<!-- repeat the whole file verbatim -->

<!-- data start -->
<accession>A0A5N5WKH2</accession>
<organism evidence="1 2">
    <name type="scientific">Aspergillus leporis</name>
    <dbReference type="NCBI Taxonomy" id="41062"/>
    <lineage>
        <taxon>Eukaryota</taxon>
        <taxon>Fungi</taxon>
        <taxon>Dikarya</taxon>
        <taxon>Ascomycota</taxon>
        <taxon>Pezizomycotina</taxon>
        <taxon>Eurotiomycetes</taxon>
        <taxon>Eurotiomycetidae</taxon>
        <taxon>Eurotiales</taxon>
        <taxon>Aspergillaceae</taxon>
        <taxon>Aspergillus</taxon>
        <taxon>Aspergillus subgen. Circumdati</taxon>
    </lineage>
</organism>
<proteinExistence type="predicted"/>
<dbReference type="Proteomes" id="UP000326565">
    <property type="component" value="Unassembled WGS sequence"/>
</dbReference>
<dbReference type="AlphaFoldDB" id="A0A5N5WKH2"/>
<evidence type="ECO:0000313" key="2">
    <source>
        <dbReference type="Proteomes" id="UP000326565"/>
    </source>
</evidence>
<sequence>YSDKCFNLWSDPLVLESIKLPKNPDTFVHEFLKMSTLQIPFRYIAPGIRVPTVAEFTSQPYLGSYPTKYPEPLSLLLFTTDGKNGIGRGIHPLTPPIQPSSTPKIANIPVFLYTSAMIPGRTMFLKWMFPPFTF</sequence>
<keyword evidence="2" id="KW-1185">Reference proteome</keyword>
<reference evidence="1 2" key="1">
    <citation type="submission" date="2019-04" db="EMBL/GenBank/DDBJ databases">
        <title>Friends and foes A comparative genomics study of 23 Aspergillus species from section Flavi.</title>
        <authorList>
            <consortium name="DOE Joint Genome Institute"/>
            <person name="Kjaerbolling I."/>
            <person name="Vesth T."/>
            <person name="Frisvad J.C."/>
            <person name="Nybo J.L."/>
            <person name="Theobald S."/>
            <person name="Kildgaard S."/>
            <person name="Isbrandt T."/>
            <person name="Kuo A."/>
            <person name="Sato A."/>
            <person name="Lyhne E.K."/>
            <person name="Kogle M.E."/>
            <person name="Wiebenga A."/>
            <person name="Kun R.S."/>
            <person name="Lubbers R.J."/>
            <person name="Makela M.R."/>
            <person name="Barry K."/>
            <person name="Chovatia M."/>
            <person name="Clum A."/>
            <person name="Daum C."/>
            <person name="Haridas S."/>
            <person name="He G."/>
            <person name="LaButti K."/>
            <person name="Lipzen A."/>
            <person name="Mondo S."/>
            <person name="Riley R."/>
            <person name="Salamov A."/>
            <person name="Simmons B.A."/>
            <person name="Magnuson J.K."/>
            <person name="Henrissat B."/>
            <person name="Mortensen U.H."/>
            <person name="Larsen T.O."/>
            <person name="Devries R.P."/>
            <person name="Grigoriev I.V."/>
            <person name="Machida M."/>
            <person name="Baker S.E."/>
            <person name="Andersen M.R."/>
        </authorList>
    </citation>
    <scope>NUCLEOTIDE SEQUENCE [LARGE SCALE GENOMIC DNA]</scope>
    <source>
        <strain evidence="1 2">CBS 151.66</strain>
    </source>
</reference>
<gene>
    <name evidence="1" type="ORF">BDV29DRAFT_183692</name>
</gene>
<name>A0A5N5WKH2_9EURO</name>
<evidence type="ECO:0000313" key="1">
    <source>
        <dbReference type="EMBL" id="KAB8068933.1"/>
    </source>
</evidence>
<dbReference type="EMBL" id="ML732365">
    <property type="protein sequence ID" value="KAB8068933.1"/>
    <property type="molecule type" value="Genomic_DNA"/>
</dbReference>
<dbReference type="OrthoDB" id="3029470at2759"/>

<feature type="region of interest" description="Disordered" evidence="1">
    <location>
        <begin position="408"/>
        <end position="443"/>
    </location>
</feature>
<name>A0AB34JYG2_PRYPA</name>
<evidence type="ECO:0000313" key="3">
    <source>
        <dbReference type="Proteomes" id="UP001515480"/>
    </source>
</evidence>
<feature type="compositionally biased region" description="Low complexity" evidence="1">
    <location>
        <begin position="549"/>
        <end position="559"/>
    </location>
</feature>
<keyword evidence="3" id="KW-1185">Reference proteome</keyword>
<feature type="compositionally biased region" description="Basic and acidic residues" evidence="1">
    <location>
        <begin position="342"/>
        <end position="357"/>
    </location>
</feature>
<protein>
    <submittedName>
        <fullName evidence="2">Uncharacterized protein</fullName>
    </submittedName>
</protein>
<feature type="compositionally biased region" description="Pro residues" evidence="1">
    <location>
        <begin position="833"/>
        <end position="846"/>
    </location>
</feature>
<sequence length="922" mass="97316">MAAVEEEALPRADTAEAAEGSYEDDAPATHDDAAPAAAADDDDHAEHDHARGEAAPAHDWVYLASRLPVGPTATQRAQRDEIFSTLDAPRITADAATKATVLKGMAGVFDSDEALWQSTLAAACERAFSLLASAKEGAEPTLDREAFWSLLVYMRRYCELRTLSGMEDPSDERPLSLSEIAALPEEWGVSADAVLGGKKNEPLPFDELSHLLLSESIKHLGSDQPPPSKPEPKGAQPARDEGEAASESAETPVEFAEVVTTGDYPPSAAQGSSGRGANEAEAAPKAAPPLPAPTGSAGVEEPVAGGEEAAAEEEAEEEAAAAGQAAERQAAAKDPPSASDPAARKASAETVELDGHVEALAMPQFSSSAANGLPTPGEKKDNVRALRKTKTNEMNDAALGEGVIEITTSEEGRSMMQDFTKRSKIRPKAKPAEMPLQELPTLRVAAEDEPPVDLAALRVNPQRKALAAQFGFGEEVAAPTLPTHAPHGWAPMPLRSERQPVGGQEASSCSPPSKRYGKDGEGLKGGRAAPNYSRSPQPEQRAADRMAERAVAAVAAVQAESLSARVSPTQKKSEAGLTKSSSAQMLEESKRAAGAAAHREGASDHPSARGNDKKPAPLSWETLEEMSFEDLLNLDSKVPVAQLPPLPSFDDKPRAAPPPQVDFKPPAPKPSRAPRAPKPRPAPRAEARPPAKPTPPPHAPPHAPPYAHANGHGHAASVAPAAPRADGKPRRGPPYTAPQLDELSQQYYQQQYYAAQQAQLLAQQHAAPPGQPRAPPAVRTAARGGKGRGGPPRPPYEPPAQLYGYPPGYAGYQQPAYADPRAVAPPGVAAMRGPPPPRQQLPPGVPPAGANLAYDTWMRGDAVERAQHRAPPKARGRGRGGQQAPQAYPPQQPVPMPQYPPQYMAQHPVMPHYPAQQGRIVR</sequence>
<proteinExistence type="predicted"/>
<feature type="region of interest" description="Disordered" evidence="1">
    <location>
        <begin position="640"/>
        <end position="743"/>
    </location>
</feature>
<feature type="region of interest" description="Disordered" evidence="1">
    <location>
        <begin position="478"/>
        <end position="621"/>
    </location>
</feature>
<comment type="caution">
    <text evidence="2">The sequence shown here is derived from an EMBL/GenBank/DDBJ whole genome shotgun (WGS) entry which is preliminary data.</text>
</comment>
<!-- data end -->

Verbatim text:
<accession>A0A5N5WKH2</accession>
<organism evidence="1 2">
    <name type="scientific">Aspergillus leporis</name>
    <dbReference type="NCBI Taxonomy" id="41062"/>
    <lineage>
        <taxon>Eukaryota</taxon>
        <taxon>Fungi</taxon>
        <taxon>Dikarya</taxon>
        <taxon>Ascomycota</taxon>
        <taxon>Pezizomycotina</taxon>
        <taxon>Eurotiomycetes</taxon>
        <taxon>Eurotiomycetidae</taxon>
        <taxon>Eurotiales</taxon>
        <taxon>Aspergillaceae</taxon>
        <taxon>Aspergillus</taxon>
        <taxon>Aspergillus subgen. Circumdati</taxon>
    </lineage>
</organism>
<proteinExistence type="predicted"/>
<dbReference type="Proteomes" id="UP000326565">
    <property type="component" value="Unassembled WGS sequence"/>
</dbReference>
<dbReference type="AlphaFoldDB" id="A0A5N5WKH2"/>
<evidence type="ECO:0000313" key="2">
    <source>
        <dbReference type="Proteomes" id="UP000326565"/>
    </source>
</evidence>
<sequence>YSDKCFNLWSDPLVLESIKLPKNPDTFVHEFLKMSTLQIPFRYIAPGIRVPTVAEFTSQPYLGSYPTKYPEPLSLLLFTTDGKNGIGRGIHPLTPPIQPSSTPKIANIPVFLYTSAMIPGRTMFLKWMFPPFTF</sequence>
<keyword evidence="2" id="KW-1185">Reference proteome</keyword>
<reference evidence="1 2" key="1">
    <citation type="submission" date="2019-04" db="EMBL/GenBank/DDBJ databases">
        <title>Friends and foes A comparative genomics study of 23 Aspergillus species from section Flavi.</title>
        <authorList>
            <consortium name="DOE Joint Genome Institute"/>
            <person name="Kjaerbolling I."/>
            <person name="Vesth T."/>
            <person name="Frisvad J.C."/>
            <person name="Nybo J.L."/>
            <person name="Theobald S."/>
            <person name="Kildgaard S."/>
            <person name="Isbrandt T."/>
            <person name="Kuo A."/>
            <person name="Sato A."/>
            <person name="Lyhne E.K."/>
            <person name="Kogle M.E."/>
            <person name="Wiebenga A."/>
            <person name="Kun R.S."/>
            <person name="Lubbers R.J."/>
            <person name="Makela M.R."/>
            <person name="Barry K."/>
            <person name="Chovatia M."/>
            <person name="Clum A."/>
            <person name="Daum C."/>
            <person name="Haridas S."/>
            <person name="He G."/>
            <person name="LaButti K."/>
            <person name="Lipzen A."/>
            <person name="Mondo S."/>
            <person name="Riley R."/>
            <person name="Salamov A."/>
            <person name="Simmons B.A."/>
            <person name="Magnuson J.K."/>
            <person name="Henrissat B."/>
            <person name="Mortensen U.H."/>
            <person name="Larsen T.O."/>
            <person name="Devries R.P."/>
            <person name="Grigoriev I.V."/>
            <person name="Machida M."/>
            <person name="Baker S.E."/>
            <person name="Andersen M.R."/>
        </authorList>
    </citation>
    <scope>NUCLEOTIDE SEQUENCE [LARGE SCALE GENOMIC DNA]</scope>
    <source>
        <strain evidence="1 2">CBS 151.66</strain>
    </source>
</reference>
<gene>
    <name evidence="1" type="ORF">BDV29DRAFT_183692</name>
</gene>
<name>A0A5N5WKH2_9EURO</name>
<evidence type="ECO:0000313" key="1">
    <source>
        <dbReference type="EMBL" id="KAB8068933.1"/>
    </source>
</evidence>
<dbReference type="EMBL" id="ML732365">
    <property type="protein sequence ID" value="KAB8068933.1"/>
    <property type="molecule type" value="Genomic_DNA"/>
</dbReference>
<dbReference type="OrthoDB" id="3029470at2759"/>

<feature type="region of interest" description="Disordered" evidence="1">
    <location>
        <begin position="408"/>
        <end position="443"/>
    </location>
</feature>
<name>A0AB34JYG2_PRYPA</name>
<evidence type="ECO:0000313" key="3">
    <source>
        <dbReference type="Proteomes" id="UP001515480"/>
    </source>
</evidence>
<feature type="compositionally biased region" description="Low complexity" evidence="1">
    <location>
        <begin position="549"/>
        <end position="559"/>
    </location>
</feature>
<keyword evidence="3" id="KW-1185">Reference proteome</keyword>
<feature type="compositionally biased region" description="Basic and acidic residues" evidence="1">
    <location>
        <begin position="342"/>
        <end position="357"/>
    </location>
</feature>
<protein>
    <submittedName>
        <fullName evidence="2">Uncharacterized protein</fullName>
    </submittedName>
</protein>
<feature type="compositionally biased region" description="Pro residues" evidence="1">
    <location>
        <begin position="833"/>
        <end position="846"/>
    </location>
</feature>
<sequence length="922" mass="97316">MAAVEEEALPRADTAEAAEGSYEDDAPATHDDAAPAAAADDDDHAEHDHARGEAAPAHDWVYLASRLPVGPTATQRAQRDEIFSTLDAPRITADAATKATVLKGMAGVFDSDEALWQSTLAAACERAFSLLASAKEGAEPTLDREAFWSLLVYMRRYCELRTLSGMEDPSDERPLSLSEIAALPEEWGVSADAVLGGKKNEPLPFDELSHLLLSESIKHLGSDQPPPSKPEPKGAQPARDEGEAASESAETPVEFAEVVTTGDYPPSAAQGSSGRGANEAEAAPKAAPPLPAPTGSAGVEEPVAGGEEAAAEEEAEEEAAAAGQAAERQAAAKDPPSASDPAARKASAETVELDGHVEALAMPQFSSSAANGLPTPGEKKDNVRALRKTKTNEMNDAALGEGVIEITTSEEGRSMMQDFTKRSKIRPKAKPAEMPLQELPTLRVAAEDEPPVDLAALRVNPQRKALAAQFGFGEEVAAPTLPTHAPHGWAPMPLRSERQPVGGQEASSCSPPSKRYGKDGEGLKGGRAAPNYSRSPQPEQRAADRMAERAVAAVAAVQAESLSARVSPTQKKSEAGLTKSSSAQMLEESKRAAGAAAHREGASDHPSARGNDKKPAPLSWETLEEMSFEDLLNLDSKVPVAQLPPLPSFDDKPRAAPPPQVDFKPPAPKPSRAPRAPKPRPAPRAEARPPAKPTPPPHAPPHAPPYAHANGHGHAASVAPAAPRADGKPRRGPPYTAPQLDELSQQYYQQQYYAAQQAQLLAQQHAAPPGQPRAPPAVRTAARGGKGRGGPPRPPYEPPAQLYGYPPGYAGYQQPAYADPRAVAPPGVAAMRGPPPPRQQLPPGVPPAGANLAYDTWMRGDAVERAQHRAPPKARGRGRGGQQAPQAYPPQQPVPMPQYPPQYMAQHPVMPHYPAQQGRIVR</sequence>
<proteinExistence type="predicted"/>
<feature type="region of interest" description="Disordered" evidence="1">
    <location>
        <begin position="640"/>
        <end position="743"/>
    </location>
</feature>
<feature type="region of interest" description="Disordered" evidence="1">
    <location>
        <begin position="478"/>
        <end position="621"/>
    </location>
</feature>
<comment type="caution">
    <text evidence="2">The sequence shown here is derived from an EMBL/GenBank/DDBJ whole genome shotgun (WGS) entry which is preliminary data.</text>
</comment>